Media Coverage

8/28/2018

Emmerson Mnangagwa was officially sworn in as President of Zimbabwe over the weekend after winning the country’s first election since the ousting of longtime strongman Robert Mugabe. The elections last month were marred by allegations of vote rigging and a violent crackdown on opposition activists, including the killing of six people when the army opened fire on protestors. At his inauguration Mnangagwa promised to “protect and promote the right of Zimbabweans,” and vowed to open a probe into the election violence.

8/28/2018

During her recent visit to Armenia, German Chancellor Angela Merkel visited the Tsitsernakaberd memorial to the 1915 genocide of 1.5 million Armenians carried out by the Ottoman Empire. While she did not use the word “genocide,” the Germany Chancellor said the suffering of the Armenians during the atrocities cannot be forgotten. She also praised the country’s new leadership, and spoke about bilateral relations and Armenia's relationship with the EU.

8/28/2018

After a years-long investigation, United Nations experts said that Myanmar’s army commander and other top generals should face trial in an international court for crimes of genocide against Rohingya Muslims. The experts said they found evidence of genocidal intent in the operation, citing the rhetoric of hate directed at the Rohingya and the level of organization indicating a plan for destruction. Myanmar has rejected the allegations.

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8/23/2018

Argentinian President Mauricio Marci recently told reporters he plans to report Venezuela’s government to the International Criminal Court (ICC) for alleged crimes against humanity. He said he has the backing of Colombia, Chile, and Paraguay. A recent UN human rights report on Venezuela says that the security forces accused of killing hundreds of demonstrators and alleged criminals since 2015 have enjoyed immunity from prosecution.

8/23/2018

The Chief of Defense Staff of The Gambia has confirmed that four soldiers who are alleged to have been a part  of the ‘Jungulars’ - a unit of elite soldiers who participated in extra-judicial killings and torture at the behest of ex-President Yahya Jammeh - have been released from custody due to lack of evidence. 11 former Jungulars are still being held as investigations continue.

8/23/2018

Victims of Nepal’s decade-long armed conflict have demanded that the government revise the new criminal code, claiming the law fails to address a recent ruling from the Supreme Court establishing that enforced disappearances should be treated as  a crime against humanity resulting in criminal penalties. According to victims, the new criminal code could give immunity to alleged perpetrators and does not incorporate international norms on international enforced disappearance.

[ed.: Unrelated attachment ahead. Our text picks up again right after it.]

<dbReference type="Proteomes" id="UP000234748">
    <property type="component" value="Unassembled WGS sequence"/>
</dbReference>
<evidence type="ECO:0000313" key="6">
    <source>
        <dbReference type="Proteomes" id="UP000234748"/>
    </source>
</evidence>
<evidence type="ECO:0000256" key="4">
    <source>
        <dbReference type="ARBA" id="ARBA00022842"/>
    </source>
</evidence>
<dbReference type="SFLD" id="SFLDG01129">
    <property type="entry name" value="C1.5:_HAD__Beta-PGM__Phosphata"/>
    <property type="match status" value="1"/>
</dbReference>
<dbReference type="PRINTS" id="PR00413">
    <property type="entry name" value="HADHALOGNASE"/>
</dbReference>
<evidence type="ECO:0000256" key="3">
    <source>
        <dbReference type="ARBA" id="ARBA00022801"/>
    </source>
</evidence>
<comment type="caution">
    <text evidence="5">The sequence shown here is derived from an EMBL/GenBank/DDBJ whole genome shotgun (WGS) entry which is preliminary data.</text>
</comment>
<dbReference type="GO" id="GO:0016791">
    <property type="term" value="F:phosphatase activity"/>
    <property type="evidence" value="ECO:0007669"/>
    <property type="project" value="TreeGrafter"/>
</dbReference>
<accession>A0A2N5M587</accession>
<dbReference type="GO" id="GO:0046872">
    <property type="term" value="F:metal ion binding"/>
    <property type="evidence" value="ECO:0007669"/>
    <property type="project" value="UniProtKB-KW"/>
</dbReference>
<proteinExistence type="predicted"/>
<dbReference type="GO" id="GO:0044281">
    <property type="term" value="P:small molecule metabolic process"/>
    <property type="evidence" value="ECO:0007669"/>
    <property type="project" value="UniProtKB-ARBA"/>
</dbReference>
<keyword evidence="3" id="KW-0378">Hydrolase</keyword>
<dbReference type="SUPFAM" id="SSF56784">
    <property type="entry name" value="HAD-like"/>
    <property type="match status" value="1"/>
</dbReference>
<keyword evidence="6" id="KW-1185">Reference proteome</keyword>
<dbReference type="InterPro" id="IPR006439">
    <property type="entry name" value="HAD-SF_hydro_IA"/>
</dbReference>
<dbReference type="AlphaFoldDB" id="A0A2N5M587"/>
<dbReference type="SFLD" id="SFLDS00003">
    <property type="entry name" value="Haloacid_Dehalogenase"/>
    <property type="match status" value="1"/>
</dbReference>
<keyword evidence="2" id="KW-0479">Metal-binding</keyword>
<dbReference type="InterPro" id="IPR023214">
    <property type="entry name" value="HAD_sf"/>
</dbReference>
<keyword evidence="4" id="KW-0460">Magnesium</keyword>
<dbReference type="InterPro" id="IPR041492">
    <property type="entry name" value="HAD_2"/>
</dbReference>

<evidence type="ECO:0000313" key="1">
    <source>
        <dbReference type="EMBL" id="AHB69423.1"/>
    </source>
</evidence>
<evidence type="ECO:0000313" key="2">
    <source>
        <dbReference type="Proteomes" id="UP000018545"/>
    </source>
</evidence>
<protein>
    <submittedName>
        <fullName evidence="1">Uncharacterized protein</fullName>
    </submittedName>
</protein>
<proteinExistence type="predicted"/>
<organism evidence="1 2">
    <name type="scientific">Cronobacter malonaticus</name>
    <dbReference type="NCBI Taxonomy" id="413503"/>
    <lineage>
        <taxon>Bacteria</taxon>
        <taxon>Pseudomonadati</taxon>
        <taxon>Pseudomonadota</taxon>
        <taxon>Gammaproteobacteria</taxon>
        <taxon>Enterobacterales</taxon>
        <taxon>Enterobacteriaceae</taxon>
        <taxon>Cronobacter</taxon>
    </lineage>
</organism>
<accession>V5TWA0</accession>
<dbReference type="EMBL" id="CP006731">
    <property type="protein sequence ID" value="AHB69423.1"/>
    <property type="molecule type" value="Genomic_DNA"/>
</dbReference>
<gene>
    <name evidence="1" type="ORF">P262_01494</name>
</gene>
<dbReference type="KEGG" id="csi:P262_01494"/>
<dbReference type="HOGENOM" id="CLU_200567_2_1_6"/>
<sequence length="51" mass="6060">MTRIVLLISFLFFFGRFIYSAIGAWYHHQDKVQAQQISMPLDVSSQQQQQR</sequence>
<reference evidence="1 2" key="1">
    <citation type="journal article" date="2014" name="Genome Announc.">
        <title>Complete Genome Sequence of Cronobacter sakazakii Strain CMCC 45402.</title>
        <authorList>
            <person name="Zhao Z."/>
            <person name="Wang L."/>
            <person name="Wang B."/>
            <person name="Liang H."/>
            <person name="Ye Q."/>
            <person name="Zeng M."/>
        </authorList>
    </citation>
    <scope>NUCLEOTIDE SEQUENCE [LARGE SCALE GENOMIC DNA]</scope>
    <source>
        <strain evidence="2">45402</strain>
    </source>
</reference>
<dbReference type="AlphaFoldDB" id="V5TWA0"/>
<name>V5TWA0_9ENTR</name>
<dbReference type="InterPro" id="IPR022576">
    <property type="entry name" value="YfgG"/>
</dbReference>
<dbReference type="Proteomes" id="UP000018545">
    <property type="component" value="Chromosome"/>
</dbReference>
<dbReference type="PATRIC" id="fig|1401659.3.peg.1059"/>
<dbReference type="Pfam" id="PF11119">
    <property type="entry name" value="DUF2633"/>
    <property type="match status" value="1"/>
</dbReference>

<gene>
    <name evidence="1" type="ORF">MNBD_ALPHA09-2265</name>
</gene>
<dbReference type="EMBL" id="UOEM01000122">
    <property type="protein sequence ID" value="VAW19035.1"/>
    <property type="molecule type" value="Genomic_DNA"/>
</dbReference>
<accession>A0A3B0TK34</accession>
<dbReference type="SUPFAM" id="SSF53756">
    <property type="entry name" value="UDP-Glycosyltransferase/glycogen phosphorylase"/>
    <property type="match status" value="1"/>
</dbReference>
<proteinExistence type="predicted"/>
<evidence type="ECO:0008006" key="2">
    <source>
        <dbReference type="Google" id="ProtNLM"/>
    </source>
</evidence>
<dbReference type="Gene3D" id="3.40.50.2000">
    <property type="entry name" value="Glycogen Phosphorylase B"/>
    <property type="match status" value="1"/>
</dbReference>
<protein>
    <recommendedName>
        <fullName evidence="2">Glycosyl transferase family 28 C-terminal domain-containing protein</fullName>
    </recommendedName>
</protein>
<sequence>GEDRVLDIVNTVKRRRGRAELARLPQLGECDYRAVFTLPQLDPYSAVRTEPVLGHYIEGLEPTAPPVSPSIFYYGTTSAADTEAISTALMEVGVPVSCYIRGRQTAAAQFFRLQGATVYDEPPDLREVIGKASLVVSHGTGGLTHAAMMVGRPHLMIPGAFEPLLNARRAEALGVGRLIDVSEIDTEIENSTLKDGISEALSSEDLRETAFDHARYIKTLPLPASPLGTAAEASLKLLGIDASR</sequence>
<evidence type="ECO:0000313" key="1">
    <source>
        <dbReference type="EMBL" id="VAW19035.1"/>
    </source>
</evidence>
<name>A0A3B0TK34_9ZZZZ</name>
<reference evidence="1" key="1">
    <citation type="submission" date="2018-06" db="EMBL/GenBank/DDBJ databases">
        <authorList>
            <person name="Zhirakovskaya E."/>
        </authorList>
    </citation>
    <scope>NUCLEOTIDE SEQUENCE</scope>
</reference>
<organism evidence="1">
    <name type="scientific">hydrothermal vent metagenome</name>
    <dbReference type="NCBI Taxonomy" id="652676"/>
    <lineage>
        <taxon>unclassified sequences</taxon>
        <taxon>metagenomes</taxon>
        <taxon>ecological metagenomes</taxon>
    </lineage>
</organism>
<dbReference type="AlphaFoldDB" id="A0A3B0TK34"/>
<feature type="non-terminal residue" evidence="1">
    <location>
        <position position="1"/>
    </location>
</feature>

8/23/2018

Earlier this week the United States (US) deported a 95-year-old former Nazi concentration camp guard back to Germany. Jakiw Palij was an armed guard at the Trawniki camp in Nazi-occupied Poland in 1943, the same year 6,000 prisoners in the camps and tens of thousands of over prisoners held in occupied Poland were murdered.

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8/23/2018

As Tunisian President Beji Caid Essebsi nears the end of his term, he is backing a series of reforms including revising inheritance rights for men and women and decriminalizing homosexuality. The reforms would give men and women equal inheritance rights and decriminalize homosexuality in one of the Arab worlds most liberal countries. Conservative forces in the country have rallied to denounce the reforms, but the Ennahda Islamist political party has yet to announce its position on the proposal. 

8/21/2018

After an inconclusive first round of voting last month, Malians went to the polls earlier this month in a run-off between President Ibrahim Boubacar Keita and opposition leader Soumaila Cisse. According to election monitors the election process was generally fair, but voter turnout hit an all-time low of 27%. Threats by jihadist militants forced nearly 500 polling stations – two percent  of the total – to stay closed.

8/21/2018

As the Burmese military and allied militias were perpetrating what the United Nations (UN) has described as “ethnic cleansing” against minority Muslim Rohyingya in northern Burma, thousands of vitriolic posts, comments, and images were circulating Facebook and other social media networks both encouraging and legitimizing the violence. With 7.3 million active users in Myanmar in 2015, Facebook had only four Burmese speakers reviewing content.

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